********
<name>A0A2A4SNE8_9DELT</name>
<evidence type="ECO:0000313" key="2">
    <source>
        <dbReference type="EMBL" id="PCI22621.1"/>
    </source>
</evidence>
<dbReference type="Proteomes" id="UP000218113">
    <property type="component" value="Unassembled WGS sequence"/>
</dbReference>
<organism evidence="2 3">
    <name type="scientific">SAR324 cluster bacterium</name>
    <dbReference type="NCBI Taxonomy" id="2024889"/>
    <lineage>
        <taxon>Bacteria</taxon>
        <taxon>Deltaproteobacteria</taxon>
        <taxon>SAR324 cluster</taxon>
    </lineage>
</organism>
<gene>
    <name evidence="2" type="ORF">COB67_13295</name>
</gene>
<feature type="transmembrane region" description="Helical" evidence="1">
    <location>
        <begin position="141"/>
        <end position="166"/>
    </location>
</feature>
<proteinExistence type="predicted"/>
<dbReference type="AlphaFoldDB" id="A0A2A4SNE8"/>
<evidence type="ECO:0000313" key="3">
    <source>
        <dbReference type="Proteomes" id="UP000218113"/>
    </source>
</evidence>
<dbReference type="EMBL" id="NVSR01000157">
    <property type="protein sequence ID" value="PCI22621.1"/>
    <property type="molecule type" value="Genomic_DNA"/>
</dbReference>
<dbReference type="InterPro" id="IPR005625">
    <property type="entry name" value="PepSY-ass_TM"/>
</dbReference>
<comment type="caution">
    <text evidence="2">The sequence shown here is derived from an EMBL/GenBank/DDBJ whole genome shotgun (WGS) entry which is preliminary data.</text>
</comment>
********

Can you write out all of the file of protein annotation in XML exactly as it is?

<name>A0A2A4SNE8_9DELT</name>
<evidence type="ECO:0000313" key="2">
    <source>
        <dbReference type="EMBL" id="PCI22621.1"/>
    </source>
</evidence>
<dbReference type="Proteomes" id="UP000218113">
    <property type="component" value="Unassembled WGS sequence"/>
</dbReference>
<organism evidence="2 3">
    <name type="scientific">SAR324 cluster bacterium</name>
    <dbReference type="NCBI Taxonomy" id="2024889"/>
    <lineage>
        <taxon>Bacteria</taxon>
        <taxon>Deltaproteobacteria</taxon>
        <taxon>SAR324 cluster</taxon>
    </lineage>
</organism>
<gene>
    <name evidence="2" type="ORF">COB67_13295</name>
</gene>
<feature type="transmembrane region" description="Helical" evidence="1">
    <location>
        <begin position="141"/>
        <end position="166"/>
    </location>
</feature>
<proteinExistence type="predicted"/>
<dbReference type="AlphaFoldDB" id="A0A2A4SNE8"/>
<evidence type="ECO:0000313" key="3">
    <source>
        <dbReference type="Proteomes" id="UP000218113"/>
    </source>
</evidence>
<dbReference type="EMBL" id="NVSR01000157">
    <property type="protein sequence ID" value="PCI22621.1"/>
    <property type="molecule type" value="Genomic_DNA"/>
</dbReference>
<dbReference type="InterPro" id="IPR005625">
    <property type="entry name" value="PepSY-ass_TM"/>
</dbReference>
<comment type="caution">
    <text evidence="2">The sequence shown here is derived from an EMBL/GenBank/DDBJ whole genome shotgun (WGS) entry which is preliminary data.</text>
</comment>